Story of an International Master Student and the HarvestMate Smart Planter

Let's follow the story of Karli, an international master's student from the Institute of Technology at the University of Tartu, Estonia. Karli took our Internet of Things course in the spring of 2023 because of their interest in machine to machine communication.

Karli really enjoyed the videos as they were not only material to review the topics but also used as tutorials for the hands-on lab activities. The videos were usually step-by-step guidelines of how to install and work with the hardware and the framework in practical ways.

After a few weeks, Karli had learned about the microcontroller ESP8266, WIFI networking, and MQTT protocol, and they realized they could implement a simple home automation system to control the light in their student apartment. Before, to turn on the lights, they needed to cross the living room in the dark, as the light switch was placed on the opposite wall from the entrance. Now, using a microcontroller with a relay switch connected to the WIFI router and simply Publish/subscribe MQTT protocol, they could turn their lights on and off using their smartphone. Karli was able to apply the skills they acquired in class to solve a personal problem in just a few weeks of the course.

From a survey with the students from Karli's semester, we have learned that 30% of the students used the IoT kit and IoTempower framework in their own personal projects that semester. Also, 70% of students claimed they will certainly use them in their future projects. One of the students commented: "I will definitely use it since I have now learned how to use it. To be honest, I don't really even know how to prototype projects without it."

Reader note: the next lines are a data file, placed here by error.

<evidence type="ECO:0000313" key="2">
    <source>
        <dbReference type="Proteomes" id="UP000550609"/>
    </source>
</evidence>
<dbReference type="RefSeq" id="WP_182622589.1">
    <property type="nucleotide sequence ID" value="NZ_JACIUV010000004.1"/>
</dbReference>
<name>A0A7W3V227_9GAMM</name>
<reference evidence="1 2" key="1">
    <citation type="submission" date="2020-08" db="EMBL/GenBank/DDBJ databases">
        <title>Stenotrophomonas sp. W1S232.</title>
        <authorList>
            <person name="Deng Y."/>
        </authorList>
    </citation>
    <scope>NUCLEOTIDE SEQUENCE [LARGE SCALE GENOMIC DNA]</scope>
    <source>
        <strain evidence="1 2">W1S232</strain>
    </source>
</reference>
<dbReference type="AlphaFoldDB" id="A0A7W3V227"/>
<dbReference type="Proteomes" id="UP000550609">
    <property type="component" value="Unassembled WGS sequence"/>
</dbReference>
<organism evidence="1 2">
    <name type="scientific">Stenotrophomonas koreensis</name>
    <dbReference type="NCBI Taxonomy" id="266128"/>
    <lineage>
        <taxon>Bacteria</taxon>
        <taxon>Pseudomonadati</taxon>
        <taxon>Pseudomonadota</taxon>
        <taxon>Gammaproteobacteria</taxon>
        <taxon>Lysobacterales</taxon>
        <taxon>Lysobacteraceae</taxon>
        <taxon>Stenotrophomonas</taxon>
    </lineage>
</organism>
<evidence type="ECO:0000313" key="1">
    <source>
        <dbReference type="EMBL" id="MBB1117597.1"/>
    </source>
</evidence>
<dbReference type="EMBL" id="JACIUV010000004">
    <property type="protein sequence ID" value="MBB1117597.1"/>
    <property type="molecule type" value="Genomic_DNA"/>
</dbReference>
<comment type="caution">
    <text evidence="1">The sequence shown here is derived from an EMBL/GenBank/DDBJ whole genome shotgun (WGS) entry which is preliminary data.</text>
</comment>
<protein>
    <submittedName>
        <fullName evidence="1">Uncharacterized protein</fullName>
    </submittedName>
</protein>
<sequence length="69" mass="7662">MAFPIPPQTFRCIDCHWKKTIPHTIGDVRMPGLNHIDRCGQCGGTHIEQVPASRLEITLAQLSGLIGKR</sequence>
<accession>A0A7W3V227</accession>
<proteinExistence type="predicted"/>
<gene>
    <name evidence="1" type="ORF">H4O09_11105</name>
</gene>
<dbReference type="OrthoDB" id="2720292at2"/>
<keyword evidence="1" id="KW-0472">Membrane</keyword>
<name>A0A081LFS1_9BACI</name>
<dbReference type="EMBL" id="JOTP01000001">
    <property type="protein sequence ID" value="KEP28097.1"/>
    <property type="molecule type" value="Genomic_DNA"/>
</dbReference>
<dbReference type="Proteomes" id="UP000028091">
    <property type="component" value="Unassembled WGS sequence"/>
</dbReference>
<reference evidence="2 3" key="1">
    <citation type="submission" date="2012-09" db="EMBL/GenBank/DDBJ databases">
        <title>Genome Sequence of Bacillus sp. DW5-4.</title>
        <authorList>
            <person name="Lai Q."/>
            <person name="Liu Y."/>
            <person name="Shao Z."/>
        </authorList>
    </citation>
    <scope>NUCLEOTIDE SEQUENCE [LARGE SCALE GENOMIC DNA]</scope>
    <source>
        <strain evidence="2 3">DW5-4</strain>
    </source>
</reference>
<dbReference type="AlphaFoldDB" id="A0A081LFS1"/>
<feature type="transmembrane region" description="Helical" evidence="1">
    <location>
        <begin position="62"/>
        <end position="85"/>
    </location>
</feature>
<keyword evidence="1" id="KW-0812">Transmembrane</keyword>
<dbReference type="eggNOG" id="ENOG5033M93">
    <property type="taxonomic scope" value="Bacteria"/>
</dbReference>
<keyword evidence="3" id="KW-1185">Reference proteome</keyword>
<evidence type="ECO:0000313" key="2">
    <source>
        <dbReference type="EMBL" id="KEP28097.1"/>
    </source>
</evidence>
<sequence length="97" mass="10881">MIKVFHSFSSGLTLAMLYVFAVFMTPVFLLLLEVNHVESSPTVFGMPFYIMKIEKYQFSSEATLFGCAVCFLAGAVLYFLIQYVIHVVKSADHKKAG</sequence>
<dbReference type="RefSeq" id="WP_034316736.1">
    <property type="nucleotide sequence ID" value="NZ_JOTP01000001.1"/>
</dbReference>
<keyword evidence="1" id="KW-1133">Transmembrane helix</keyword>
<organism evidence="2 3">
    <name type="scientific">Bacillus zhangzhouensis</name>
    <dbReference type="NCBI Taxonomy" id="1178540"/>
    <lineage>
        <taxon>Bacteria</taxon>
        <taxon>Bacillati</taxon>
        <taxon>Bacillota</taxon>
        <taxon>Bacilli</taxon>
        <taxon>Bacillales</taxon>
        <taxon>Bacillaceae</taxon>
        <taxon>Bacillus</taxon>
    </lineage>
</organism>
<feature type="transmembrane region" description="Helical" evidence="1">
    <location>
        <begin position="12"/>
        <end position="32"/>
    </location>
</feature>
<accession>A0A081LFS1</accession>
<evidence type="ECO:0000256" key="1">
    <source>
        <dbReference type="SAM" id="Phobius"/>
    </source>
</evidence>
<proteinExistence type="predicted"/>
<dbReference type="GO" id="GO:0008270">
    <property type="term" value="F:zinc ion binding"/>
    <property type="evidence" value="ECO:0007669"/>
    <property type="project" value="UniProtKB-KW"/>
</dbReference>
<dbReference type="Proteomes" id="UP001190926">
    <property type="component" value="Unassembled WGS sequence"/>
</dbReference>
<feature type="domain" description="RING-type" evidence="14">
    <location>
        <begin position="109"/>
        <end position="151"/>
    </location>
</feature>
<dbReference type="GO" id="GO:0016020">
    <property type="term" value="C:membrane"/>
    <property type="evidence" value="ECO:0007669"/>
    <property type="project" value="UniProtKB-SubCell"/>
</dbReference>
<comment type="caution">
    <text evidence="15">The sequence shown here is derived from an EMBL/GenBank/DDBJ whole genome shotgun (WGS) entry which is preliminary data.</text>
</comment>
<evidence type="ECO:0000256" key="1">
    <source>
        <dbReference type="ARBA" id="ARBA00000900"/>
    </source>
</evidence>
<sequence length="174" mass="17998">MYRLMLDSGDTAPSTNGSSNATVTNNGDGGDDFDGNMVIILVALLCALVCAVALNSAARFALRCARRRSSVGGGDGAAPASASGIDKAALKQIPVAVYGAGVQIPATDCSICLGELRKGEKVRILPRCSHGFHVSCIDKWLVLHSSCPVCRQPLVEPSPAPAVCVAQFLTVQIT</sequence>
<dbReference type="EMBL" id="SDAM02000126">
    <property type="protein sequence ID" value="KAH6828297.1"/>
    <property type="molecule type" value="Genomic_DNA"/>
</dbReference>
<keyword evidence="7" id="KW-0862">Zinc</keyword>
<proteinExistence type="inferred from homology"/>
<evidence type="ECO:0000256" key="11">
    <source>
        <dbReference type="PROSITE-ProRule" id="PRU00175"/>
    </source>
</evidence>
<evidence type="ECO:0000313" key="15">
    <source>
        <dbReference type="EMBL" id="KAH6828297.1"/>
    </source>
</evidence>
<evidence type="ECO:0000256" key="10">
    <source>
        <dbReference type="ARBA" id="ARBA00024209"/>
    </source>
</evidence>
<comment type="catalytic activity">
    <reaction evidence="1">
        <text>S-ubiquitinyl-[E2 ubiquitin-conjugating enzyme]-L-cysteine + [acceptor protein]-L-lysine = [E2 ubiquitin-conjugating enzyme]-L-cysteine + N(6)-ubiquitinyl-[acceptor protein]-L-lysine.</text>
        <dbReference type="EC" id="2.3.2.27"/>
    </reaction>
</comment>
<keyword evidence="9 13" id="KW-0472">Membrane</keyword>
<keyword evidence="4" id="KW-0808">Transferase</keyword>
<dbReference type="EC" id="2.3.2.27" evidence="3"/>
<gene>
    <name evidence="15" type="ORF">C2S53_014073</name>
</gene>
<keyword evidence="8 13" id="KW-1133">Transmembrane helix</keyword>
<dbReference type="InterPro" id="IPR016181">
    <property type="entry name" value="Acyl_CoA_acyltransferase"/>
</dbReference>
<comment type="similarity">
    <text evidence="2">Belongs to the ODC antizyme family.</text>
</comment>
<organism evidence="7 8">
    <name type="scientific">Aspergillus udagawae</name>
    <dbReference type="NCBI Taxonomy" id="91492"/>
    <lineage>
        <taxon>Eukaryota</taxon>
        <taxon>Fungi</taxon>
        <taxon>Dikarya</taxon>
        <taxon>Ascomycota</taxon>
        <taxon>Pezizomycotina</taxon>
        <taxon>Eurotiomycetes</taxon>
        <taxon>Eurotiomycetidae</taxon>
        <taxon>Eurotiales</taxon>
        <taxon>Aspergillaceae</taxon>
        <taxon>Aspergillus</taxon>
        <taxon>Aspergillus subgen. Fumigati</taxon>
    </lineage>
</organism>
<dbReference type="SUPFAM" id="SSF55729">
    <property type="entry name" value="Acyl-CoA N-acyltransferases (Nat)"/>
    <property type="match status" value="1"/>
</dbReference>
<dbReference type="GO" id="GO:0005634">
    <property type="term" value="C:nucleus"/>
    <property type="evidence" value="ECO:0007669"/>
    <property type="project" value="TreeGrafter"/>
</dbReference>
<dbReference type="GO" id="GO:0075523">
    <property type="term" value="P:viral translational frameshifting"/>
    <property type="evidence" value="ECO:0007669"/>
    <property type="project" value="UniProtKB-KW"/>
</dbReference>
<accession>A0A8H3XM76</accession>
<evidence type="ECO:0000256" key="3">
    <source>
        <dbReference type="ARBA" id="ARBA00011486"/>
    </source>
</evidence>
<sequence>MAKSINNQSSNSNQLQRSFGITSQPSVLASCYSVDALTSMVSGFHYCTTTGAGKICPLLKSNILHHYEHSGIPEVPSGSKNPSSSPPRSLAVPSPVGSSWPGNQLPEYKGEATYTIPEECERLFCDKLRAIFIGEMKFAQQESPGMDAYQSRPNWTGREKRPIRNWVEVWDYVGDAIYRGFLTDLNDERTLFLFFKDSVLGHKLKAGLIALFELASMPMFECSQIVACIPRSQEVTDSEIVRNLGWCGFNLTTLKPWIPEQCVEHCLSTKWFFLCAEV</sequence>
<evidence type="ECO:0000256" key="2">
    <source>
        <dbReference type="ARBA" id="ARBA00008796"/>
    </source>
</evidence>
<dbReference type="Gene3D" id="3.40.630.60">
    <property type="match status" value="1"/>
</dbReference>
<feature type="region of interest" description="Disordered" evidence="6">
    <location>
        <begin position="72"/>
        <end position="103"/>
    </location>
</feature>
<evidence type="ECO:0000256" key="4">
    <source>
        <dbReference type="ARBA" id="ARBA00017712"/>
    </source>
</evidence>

Karli kept improving their home automation solution as the class progressed. This was made possible because of the portability and affordability of the kit and software. They could negotiate with their group mates to take the kit home, prototype with it, order the parts online cheaply, and finally deploy it as a final solution.

In week 10, it was time to come up with a challenge for the final project which the topic was "Sustainable Living." Based on the story driven modeling method, students had to come up with a scenario that would best describe a real-world challenge related to the topic and possible ways to solve it. The stories created served as tools for the groups to pitch their project ideas to the rest of the class and to come up with a detailed plan of their project's needs.

Karli's group story was about a student who had moved to Estonia and wanted to grow their own salads at home. They liked taking care of plants but were looking for a planter box that was smart. They needed a planter that would help them with watering and could also measure the light coming from the window of their kitchen and let them know if it was sufficient for their plants. If not, it would turn on the artificial lights when needed. They also wanted to collect data from soil and air and get notified with useful information about the plants.

Karli's group decided to get a planter box and equip it with sensors and services using IoTempower. That's how HarvestMate was born.


HarvestMate is equipped with sensors that can measure: The amount of natural light (APDS 9660 sensor); the water level in its water tank (Water Level Sensor); water's PH level (E-201-C-9 PH Electrode); soil moisture (Capacitive Moisture Sensor); air temperature and humidity (DHT22); and plant growth (VL53L0X LIDAR). HarvestMate uses the APDS 9660 to measure light intensity and light color frequencies and calculates how much artificial light is needed to compliment the plant's daily needs. Each day it turns on the LED growing lights accordingly. HarvestMate relies on the IoTempower framework for managing and deploying the sensors, and its gateway (Raspberry Pi 4) to run the services, notifications, local database logging, and dashboards with the Node-RED integrator for data visualization.